Alabama real estate mogul and millionaire Stan Pate has long made waves for his no-holds-barred approach to political speech, both in the state and outside of it.
Before this latest effort, his most famous antic was paying for a plane to fly a banner with the words “Impeach corrupt Alabama Governor Bob Riley” at the 2009 National Championship game in Pasadena, California, where the Alabama Crimson Tide took on the Texas Longhorns.
But Pate’s latest undertaking, in hopes of stymying the presidential aspirations of fellow real estate developer Donald Trump, goes beyond the borders of Alabama. Heck, it extends beyond the United States.
Last week a political action committee led by Pate ran full-page satirical ads in Korean and Mexican newspapers, attempting to drum up anti-Trump sentiment in some of the United States’ most frequent trading partners.
Pate said swaying American voters wasn’t the goal in his ads, which depicted invoices for a wall and nuclear bombs in Mexico and Korea, respectively. Instead, he hopes they’ll talk to their family and friends who have immigrated to the United States and “sound the alarm” about the possibility of a Trump presidency.
“Hopefully they begin to communicate and certainly begin a discussion about this wall,” Pate told NBC News.
Pate said his nontraditional tactics are what it’s going to take to get the attention on the nation, and the world.
“Getting the public’s attention is not easy,” explained Pate. “I want to make sure that I do everything that I can to bring the public’s attention that there are choices here.”
While Pate’s efforts may win points for creativity, there is evidence all the anti-Trump efforts may be for naught.
According to a recent report by The Associated Press, it now looks unlikely the #NeverTrump movement will succeed at the Republican National Convention later this month.
Numbers are stacked against the insurgents. Trump triumphed in the vast majority of this year’s primaries and caucuses, giving him 1,542 delegates, according to The Associated Press. That’s well above the 1,237 needed to clinch the nomination.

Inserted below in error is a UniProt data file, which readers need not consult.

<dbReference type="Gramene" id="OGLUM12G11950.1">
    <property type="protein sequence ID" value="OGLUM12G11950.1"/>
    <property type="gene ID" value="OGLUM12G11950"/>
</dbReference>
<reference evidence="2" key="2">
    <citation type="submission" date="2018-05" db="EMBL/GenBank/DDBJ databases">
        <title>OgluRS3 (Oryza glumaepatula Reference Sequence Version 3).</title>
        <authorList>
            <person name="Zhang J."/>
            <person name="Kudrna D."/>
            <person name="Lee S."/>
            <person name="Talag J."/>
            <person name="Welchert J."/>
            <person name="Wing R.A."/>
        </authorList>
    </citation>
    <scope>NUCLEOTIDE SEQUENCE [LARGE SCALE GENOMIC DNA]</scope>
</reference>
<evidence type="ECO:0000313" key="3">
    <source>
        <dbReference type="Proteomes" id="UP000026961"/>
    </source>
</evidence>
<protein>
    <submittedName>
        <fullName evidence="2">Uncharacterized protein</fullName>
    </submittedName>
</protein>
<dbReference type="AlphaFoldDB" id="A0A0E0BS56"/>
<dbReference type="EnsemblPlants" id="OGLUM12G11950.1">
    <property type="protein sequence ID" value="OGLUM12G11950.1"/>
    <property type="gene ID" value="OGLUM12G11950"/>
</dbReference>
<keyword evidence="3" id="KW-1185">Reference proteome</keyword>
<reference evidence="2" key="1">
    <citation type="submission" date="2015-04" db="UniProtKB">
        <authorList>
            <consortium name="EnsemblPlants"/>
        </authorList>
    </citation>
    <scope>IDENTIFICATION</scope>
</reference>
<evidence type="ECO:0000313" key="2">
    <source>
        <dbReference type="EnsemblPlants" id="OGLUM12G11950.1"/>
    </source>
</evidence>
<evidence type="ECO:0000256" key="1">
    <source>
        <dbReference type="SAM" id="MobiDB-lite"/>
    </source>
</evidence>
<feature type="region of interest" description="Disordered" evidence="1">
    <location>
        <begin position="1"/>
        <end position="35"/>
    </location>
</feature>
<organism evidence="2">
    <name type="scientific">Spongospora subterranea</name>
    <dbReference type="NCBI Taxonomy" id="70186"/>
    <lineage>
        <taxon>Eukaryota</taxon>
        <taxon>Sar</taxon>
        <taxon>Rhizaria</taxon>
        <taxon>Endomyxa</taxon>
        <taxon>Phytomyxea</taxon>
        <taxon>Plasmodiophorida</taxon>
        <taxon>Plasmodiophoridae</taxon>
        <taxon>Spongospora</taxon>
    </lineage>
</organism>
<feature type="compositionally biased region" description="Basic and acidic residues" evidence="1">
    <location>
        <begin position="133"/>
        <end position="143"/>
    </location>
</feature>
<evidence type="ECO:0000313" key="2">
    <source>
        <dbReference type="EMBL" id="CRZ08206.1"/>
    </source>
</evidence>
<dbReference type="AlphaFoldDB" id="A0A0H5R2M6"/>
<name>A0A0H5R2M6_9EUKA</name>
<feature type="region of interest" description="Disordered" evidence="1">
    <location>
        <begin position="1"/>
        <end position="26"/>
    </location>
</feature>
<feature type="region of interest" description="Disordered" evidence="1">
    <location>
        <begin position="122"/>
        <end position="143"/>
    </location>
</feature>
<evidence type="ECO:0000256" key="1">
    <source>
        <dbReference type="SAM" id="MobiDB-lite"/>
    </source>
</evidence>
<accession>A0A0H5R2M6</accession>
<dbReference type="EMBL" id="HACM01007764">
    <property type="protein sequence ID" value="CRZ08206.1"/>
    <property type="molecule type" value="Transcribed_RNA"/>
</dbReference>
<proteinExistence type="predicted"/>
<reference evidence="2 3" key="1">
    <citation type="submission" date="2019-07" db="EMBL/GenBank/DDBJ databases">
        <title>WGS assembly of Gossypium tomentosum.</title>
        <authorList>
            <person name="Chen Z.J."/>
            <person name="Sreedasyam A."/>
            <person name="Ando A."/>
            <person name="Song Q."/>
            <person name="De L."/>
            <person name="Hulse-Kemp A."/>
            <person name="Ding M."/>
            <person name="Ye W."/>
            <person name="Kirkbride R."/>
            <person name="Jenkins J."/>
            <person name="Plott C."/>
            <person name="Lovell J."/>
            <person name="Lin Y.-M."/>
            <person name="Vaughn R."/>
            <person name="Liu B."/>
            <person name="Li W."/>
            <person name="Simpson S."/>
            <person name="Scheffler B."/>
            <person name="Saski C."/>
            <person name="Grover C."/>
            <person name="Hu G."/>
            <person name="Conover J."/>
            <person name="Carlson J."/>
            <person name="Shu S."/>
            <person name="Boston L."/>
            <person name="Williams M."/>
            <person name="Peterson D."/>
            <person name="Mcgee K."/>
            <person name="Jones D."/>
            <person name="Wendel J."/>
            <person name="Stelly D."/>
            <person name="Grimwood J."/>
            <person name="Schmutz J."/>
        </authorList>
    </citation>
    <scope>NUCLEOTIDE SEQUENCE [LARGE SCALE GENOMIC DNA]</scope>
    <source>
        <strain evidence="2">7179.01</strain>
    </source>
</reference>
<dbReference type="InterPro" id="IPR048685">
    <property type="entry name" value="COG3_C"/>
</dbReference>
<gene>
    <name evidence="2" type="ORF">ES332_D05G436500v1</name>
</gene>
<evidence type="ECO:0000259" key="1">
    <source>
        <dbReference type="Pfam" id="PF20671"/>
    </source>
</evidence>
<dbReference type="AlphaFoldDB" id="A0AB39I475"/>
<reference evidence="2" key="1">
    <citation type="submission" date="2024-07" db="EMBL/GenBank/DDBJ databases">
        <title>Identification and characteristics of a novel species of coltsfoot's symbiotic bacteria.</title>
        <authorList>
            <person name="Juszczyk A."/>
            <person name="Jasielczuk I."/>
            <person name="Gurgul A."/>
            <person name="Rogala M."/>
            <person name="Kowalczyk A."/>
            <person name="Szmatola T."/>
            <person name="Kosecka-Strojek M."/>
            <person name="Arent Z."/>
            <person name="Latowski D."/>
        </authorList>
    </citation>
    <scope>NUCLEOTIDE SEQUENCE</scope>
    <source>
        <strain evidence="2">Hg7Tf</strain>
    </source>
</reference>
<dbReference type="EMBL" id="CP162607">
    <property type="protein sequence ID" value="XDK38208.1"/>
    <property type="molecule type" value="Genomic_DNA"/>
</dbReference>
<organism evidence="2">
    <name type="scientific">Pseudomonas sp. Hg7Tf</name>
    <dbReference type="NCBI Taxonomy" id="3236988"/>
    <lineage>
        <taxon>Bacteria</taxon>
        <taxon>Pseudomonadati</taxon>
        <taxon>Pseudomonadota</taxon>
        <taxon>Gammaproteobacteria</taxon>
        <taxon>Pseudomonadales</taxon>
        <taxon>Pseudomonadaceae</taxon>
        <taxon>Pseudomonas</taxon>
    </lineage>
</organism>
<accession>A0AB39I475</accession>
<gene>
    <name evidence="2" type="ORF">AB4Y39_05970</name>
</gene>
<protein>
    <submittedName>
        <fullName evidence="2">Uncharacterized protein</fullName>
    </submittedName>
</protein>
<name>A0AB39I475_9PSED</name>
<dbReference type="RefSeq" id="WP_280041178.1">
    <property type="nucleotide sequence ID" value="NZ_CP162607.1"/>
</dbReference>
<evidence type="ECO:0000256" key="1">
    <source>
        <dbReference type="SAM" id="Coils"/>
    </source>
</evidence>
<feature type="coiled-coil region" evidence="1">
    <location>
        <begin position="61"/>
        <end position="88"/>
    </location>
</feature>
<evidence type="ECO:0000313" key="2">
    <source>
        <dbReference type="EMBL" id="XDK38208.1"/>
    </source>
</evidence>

Now, it’s true those delegates can vote however they wish during convention battles to change the rules, so delegates pledged to a candidate could back anyone they want. And you can count on such defections, because some delegates representing Trump actually prefer his defeated rival, Texas Sen. Ted Cruz, or others.
But Trump still has a big numerical advantage.
According to an informal count by one party insider, Trump can rely on a solid 900 delegates, compared to a combined 650 for Trump opponents plus delegates backing Cruz or other candidates.
That leaves over 900 remaining delegates. Trump would need only about a third of them to prevail. And don’t forget, many delegates are party regulars inclined to want a gathering that’s peaceful, not a GOP civil war on prime-time TV.
The anti-Trump forces have said they have more than 400 delegate supporters.
Whether the Dump Trump movement gains any traction in the few remaining weeks before the convention remains to be seen, but it can certainly be said that they’re pulling out all the stops to make it happen.